Scientists Build First Working Quantum Network

Posted April 13, 2012 by Johnny2x in Science’s Damon Poeter reports:

Scientists at the Quantum Dynamics division of the Max Planck Institute of Quantum Optics (MPQ) in Garching, Germany announced Wednesday that they have built the very first, elementary quantum network comprised of a pair of entangled atoms that transmit information to each other via single photons.

That and a couple of bucks will get you a cup of coffee, plus anything from a perfectly secure data exchange system to the massive scaling via distributed processing of the already mind-bogglingly powerful, if theoretical, potential of a standalone quantum computer.

These are indeed heady days for the pioneers of quantum computing, with each news cycle seemingly bringing forth a major breakthrough in a subatomic frontier that appears poised to revolutionize how our calculating machines deliver us everything from satellite mapping to LOLcats.

It’s also a daunting time for those of us who have barely just sussed out the mechanics of old-fashioned, silicon-based computer chips–only to be confronted with this new science of computing, a full understanding of which requires one to be not just an advanced electrical engineer, but a quantum physicist to boot.

All of which is to say that, yes, the bright individuals who are trying to harness the computational power of stuff so small and weird, it can only be described mathematically, are at it again.

more over at

Weird and Weirder Science
Quantum networking is the practical application of experimental quantum cryptography, like the “blind quantum computing” demonstration by another team of researchers at the University of Vienna’s Center for Quantum Science and Technology earlier this year, which involved transmitting an algorithm to acomputer, running it, and receiving it back without the computer’s operator being able to snoop on those operations.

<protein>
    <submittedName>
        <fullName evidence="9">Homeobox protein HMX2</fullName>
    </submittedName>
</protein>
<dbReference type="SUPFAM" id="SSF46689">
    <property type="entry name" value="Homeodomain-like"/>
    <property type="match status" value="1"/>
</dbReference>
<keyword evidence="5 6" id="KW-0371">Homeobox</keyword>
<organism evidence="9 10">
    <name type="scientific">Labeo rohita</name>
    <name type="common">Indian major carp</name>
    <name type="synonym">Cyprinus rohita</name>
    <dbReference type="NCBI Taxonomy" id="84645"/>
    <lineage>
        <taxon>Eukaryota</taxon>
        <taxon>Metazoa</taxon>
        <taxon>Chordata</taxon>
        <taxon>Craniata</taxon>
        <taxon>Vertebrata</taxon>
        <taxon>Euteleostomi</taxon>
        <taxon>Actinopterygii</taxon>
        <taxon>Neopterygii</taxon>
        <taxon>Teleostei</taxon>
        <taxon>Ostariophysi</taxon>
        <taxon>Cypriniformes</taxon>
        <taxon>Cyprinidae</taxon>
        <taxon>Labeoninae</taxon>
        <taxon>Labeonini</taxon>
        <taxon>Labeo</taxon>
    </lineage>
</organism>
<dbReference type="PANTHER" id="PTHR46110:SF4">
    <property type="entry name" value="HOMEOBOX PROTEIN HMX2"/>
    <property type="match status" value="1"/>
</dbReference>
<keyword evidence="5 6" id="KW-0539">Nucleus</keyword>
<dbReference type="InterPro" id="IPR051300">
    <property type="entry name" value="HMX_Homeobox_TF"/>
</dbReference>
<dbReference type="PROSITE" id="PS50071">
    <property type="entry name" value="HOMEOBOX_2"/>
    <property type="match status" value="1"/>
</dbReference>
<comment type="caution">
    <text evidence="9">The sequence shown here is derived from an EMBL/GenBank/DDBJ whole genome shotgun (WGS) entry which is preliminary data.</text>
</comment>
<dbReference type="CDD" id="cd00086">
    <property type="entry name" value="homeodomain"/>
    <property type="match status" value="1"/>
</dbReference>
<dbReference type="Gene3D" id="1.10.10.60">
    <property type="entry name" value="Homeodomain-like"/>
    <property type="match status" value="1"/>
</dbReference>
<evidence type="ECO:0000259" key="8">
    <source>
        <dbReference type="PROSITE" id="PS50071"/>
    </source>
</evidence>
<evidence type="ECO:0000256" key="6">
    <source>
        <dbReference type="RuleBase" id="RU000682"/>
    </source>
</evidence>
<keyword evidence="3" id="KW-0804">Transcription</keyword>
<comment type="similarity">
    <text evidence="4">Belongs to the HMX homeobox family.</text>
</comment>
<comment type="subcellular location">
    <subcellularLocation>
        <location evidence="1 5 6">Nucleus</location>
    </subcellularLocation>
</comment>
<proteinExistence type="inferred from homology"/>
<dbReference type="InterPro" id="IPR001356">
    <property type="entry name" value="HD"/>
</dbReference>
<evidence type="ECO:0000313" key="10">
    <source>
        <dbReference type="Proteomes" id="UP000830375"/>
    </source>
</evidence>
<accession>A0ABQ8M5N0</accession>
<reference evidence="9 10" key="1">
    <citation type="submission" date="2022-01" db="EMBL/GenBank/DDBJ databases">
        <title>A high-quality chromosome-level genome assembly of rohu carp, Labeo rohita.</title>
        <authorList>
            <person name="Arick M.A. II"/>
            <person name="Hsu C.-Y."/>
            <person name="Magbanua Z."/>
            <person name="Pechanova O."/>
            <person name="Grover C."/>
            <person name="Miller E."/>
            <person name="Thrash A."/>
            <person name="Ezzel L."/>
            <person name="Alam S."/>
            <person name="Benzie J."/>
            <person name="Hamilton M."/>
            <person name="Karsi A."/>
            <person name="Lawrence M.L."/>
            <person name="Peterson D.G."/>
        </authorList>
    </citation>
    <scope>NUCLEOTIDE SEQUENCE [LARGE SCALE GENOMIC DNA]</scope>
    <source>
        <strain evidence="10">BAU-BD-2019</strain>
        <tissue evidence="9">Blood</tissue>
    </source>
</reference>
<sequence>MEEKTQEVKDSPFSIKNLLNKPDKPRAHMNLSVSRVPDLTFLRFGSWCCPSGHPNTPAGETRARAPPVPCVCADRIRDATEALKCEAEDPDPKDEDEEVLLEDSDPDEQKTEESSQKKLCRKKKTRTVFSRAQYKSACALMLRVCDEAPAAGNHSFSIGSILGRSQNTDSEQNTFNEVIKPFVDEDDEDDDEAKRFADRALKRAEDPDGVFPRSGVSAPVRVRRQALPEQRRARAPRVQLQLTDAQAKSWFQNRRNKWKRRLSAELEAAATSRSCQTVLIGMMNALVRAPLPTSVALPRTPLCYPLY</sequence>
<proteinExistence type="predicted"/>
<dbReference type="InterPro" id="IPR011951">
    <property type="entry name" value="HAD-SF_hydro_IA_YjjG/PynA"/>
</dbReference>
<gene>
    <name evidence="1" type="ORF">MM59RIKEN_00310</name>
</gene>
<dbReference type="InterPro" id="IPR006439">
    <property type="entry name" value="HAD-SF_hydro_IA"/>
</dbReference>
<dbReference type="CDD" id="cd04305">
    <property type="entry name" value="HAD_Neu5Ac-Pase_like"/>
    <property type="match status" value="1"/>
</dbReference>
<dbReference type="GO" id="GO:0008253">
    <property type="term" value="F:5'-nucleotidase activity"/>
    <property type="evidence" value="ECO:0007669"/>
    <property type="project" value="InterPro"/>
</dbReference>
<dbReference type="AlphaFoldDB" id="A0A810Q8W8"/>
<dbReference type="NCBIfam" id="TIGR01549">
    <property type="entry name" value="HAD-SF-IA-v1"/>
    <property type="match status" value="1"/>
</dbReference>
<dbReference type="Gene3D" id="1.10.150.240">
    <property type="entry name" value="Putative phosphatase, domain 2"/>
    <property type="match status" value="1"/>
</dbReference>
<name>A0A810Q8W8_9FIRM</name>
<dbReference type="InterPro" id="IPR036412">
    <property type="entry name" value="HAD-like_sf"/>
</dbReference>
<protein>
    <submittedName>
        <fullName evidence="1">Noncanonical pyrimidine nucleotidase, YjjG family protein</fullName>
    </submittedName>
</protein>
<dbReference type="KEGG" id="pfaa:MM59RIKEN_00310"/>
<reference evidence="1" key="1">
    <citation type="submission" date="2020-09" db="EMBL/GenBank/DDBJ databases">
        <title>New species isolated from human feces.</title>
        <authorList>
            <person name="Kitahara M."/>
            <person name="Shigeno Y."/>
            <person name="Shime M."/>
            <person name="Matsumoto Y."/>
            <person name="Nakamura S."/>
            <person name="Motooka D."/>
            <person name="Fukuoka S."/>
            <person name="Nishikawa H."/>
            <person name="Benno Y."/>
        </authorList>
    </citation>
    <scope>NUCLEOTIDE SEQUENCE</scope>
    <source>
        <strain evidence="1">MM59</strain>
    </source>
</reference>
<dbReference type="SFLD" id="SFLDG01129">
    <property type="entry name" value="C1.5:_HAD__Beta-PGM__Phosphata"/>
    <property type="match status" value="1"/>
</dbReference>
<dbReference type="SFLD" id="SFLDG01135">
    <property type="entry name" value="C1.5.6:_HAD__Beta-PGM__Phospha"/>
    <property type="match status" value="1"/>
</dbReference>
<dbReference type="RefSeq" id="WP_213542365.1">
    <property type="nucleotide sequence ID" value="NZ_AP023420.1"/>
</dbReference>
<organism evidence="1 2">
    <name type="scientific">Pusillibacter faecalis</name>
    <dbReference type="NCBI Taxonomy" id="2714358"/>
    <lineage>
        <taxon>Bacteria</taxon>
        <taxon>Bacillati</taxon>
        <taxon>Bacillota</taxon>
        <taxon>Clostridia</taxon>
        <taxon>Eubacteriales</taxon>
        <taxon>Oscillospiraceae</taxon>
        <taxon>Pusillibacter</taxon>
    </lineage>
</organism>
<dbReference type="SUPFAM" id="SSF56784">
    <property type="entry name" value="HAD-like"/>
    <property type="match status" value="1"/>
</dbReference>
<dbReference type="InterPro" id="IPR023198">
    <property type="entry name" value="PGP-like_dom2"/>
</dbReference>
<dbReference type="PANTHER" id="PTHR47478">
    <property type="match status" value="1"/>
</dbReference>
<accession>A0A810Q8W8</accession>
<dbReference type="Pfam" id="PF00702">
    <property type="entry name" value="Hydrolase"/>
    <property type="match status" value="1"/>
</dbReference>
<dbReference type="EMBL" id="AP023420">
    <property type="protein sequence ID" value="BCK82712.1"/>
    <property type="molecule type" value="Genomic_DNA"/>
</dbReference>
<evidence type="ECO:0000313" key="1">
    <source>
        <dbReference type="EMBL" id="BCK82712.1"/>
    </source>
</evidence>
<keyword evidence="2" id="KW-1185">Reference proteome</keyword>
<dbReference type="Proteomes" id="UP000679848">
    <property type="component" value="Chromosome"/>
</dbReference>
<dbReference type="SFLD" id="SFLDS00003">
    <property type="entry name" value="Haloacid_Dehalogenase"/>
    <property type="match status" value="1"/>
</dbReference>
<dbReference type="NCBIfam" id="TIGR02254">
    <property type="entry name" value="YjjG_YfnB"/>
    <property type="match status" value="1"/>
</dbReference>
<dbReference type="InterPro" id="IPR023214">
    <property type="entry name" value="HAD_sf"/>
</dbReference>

Like its cousin, quantum computing, quantum networking takes advantage of the fact that subatomic particles of matter can exist in multiple states–such as “on” and “off” to reference the binary process by which digital computing operates–at the same time.

Again, this is exceedingly difficult stuff to wrap one’s head around, but suffice to say that these properties enable the quantum bits, or qubits, that power quantum computers and the single-photon data packets developed for the MPQ team’s quantum network to perform their duties much more powerfully and securely than the non-quantum parts used in currently available PC chips and network infrastructure devices.

Of course, all of this is still very much in the realm of conjecture. Quantum computing is still highly theoretical, with demonstrations like the MPQ team’s limited to laboratory settings. There are no practical quantum computers,just experimental ones.

For one thing, scientists have yet to actually scale out their quantum computers and quantum networks to the point that they can actually out-perform their digital counterparts. For another, the cost of doing so appears to be, for the time being anyway, prohibitive.

But clearly, a boffin poking around in the subatomic, algorithmic ether can dare to dream.

For more from Damon, follow him on Twitter @dpoeter.

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John created the just because he cares about each and everyone of you. He likes science, technology, movies, and music. He also likes long walks in the park but only at night and in most dangerous park he can find AND he discovered the internet while playing in his back yard as a child. Some of this is true and some of it is not.


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